Great rescue and release stories are so fulfilling, so complete, so full cycle. The following story fits the bill and has given me a great opportunity to crawl on my soap box.
July 18th 2013
In July I was working as a contractor for Game and Fish at Woods Canyon Lake as a Bald Eagle Nest watcher. We were told by fisherman that a Great Blue heron had been on the shore being fed fish by fisherman. It was a fledgling that had fishing line wrapped around its neck, and we found out later also wrapped around its tongue.
We were told by fishermen at Woods Canyon Lake that a heron with fishing line wrapped around its neck had been seen close to people on the shore. They had been giving it fish, but it wasn’t able to eat them. After two days of kayaking the lake looking for the heron I found it by the boat dock right next to people. I was able to net it easily because at this point it was pretty emaciated, and I drove it down to Liberty Wildlife immediately where it stayed for over a month. The status of the heron was uncertain and that it might not make it because of how long it had gone without eating. It also had to have half its tongue amputated because it had become necrotic due to the fishing line that compromised the circulation of blood to it. No one was sure if the bird could eat without part of its tongue.
During its recuperation at Liberty it was determined that the heron was able to eat normally with only half of its tongue. After five weeks it had gained weight and was ready to go! I was so happy and relieved to find out that it had survived and could be released back at Woods Canyon Lake, and that I got to release it! I love animals, so much and it makes me so sad when we humans are the cause of their sufferings.
It was a wonderful and beautiful day as Amy Madara-Yagla and I watched the heron quickly get out of the carrier but only flew a couple of rocks away from us. We watched it for about a half an hour, and it eventually went down to the shore and appeared to be foraging. We knew our work was done and successful. I left there with my hopes high that it would have a long life and that I would see that heron next year when I am up at the lake.
Thanks to the fishermen who noticed, to Lisa who expended so much effort on behalf of the heron and to the folks at Liberty who assisted in the recovery….this story has a very happy ending.
Now watch me climb on my soap box. Fishermen folks I know how easy it is to get a tangled line and how easy it is to reel it off, cut it and discard it so that you can finish your fishing….but please, please, please pick it up and discard it. There are established containers for that purpose. Also, if the fish breaks the line and escapes hooked and dragging the invisible line, there isn’t much you can do. So, this is where the rest of us come into play. If you are hiking, picnicking, birding, or in some other way enjoying the out of doors around a water way…make it part of your payback to scope for the dangerous line.
I have hardly been out in the lake or river areas that I haven’t seen monofilament line…innocuous looking deadly in reality. Pretty much all eagle nests have monofilament line and hooks lurking in them, and that is probably true of other shoreline nests. We have had babies wrapped in line that cut through limbs, necks, crops as the baby grew until it killed them. The calls about ducks, herons, geese and other water area birds encountering this stealthy killer are numerous and usually deadly.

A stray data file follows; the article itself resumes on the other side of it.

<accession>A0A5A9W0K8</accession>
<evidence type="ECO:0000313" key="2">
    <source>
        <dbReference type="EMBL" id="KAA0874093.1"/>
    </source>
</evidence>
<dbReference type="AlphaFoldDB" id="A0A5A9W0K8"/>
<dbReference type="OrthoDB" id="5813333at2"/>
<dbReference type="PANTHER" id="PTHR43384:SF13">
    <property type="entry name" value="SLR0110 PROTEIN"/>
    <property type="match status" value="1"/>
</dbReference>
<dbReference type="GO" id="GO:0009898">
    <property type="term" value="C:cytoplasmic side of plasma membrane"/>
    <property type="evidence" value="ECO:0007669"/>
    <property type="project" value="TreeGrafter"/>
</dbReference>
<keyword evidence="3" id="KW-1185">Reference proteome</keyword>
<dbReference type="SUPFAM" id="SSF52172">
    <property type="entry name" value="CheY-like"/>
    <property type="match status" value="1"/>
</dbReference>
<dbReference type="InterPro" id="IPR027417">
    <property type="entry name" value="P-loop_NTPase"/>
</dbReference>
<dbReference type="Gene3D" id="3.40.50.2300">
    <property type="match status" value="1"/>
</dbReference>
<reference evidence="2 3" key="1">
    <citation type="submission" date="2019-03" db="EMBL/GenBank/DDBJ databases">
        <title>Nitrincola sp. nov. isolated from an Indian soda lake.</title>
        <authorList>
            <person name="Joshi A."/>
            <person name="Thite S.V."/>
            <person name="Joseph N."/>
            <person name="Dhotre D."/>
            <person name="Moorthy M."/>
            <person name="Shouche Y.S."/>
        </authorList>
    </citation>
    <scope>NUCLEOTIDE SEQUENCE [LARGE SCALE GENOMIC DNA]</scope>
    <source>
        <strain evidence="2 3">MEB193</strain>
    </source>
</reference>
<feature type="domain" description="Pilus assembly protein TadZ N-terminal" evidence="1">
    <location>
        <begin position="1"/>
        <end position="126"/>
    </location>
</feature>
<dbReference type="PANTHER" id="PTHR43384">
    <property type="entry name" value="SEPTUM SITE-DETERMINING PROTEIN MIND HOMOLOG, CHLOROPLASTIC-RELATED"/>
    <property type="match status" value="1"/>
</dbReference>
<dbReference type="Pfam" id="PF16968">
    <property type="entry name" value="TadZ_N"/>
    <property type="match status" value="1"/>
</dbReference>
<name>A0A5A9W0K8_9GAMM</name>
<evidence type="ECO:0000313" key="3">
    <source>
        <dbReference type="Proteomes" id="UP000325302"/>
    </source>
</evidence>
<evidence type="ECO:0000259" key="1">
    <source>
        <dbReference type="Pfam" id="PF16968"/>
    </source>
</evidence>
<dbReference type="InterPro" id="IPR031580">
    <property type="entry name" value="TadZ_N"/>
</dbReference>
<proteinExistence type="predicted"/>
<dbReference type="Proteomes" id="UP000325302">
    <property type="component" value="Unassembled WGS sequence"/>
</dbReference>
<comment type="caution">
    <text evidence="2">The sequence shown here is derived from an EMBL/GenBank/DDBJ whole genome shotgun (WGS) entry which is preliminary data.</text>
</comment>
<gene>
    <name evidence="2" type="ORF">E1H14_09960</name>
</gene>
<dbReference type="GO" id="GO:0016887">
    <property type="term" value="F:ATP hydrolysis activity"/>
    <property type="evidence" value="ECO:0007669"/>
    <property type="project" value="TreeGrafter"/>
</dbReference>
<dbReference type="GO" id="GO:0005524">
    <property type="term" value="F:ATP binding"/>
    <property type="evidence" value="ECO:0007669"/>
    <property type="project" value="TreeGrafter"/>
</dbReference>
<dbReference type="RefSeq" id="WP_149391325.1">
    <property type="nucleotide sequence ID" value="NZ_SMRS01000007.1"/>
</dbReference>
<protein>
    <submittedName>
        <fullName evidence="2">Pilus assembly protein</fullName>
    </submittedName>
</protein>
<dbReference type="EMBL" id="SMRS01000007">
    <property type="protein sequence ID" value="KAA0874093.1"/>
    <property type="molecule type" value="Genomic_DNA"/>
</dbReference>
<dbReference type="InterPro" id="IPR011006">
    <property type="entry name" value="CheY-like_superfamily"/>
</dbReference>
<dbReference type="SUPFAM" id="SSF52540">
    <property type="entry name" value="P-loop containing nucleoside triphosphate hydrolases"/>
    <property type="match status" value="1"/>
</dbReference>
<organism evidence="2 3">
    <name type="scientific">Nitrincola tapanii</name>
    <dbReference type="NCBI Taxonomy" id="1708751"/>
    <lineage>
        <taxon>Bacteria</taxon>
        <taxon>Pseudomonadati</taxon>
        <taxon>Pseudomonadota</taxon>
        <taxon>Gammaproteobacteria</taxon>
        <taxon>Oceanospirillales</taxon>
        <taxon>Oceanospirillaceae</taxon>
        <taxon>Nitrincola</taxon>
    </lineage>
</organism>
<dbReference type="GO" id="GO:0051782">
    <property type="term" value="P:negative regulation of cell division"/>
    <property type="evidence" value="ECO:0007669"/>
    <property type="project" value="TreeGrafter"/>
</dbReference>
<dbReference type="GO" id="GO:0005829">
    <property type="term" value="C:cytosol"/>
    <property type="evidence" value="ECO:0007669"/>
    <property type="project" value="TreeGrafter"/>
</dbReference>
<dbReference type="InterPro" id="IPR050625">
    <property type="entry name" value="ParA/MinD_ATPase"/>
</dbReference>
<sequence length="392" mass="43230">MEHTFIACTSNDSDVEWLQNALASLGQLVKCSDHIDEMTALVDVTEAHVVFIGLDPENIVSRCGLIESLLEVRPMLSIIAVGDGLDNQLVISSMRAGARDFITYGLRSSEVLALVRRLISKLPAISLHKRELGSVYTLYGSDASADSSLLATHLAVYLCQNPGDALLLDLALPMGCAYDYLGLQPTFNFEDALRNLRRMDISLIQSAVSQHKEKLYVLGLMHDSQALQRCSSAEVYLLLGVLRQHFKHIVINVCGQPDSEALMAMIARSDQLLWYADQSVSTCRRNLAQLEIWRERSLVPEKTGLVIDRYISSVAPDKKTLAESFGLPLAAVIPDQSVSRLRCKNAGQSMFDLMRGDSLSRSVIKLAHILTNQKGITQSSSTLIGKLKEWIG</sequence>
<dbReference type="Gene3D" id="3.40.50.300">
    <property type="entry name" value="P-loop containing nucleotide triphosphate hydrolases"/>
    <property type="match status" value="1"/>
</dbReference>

This Week at Liberty
The intake total for the year is now at 3426.
Well, the intake rate is slowing noticeably and we’re near the end of Baby Bird Season 2013. Now, as we approach the new Education Season, a cleanup in the Ed trailer was accomplished last week. On Sunday, Dr. Sorum brought his portable ultrasound unit which was invaluable for diagnosing some issues with a couple of animals. We’ll see some issues with a couple of our education snakes, plus, we’re into the release season and we had one lucky family set two GHOs free after their rehabilitation at Liberty…
Yes, the schools are back in session, so our education volunteers are gearing up for another year of introducing the citizens of Arizona (especially the kids!) to their wild neighbors. Each year, we put on several hundred presentations with our non-releasable, trained ambassadors who get up close and personal with the school children and adults. The most frequently heard comment is usually, “I’ve never been this close to a real owl/hawk/eagle before!”
Vet night had the usual cast of kestrels, GHOs, HaHas and RTHs, plus a couple of our own educational snakes. We had two that were having some difficulty completing their molt so the Med Services team provided them with some help shedding their skin. During this process, it was noticed that in addition to the shedding issues, Juanita, our hybrid king snake, also presented what appeared to be a mass near her vent. This is where Dr. Sorum’s portable techno-equipment came in handy! (see below)
First up was an unfortunate great horned owl who presented some serious eye problems. The injury, probably from a collision with a window or other structure, has caused the bird’s right retina to become detached. The left eye is also suspected to be without vision at this time so more examinations are in order.
In a totally non-invasive manner, the ultrasound device show that juanita may have a kidney problem. Hopefully, this can be cured with other treatments that don’t require a more intrusive approach.
Two of our orphan GHOs from this year got to enter the world of the wild last week. In a beautiful setting with lots of cover and lots of prey available (the prime ingredients for a successful release), these two young birds were set free by two young humans who seemed to enjoy the chance to be the last part of their rehabilitation. Flying off in the late afternoon, they now have to fend for themselves in the big, wide world! Good luck, kids!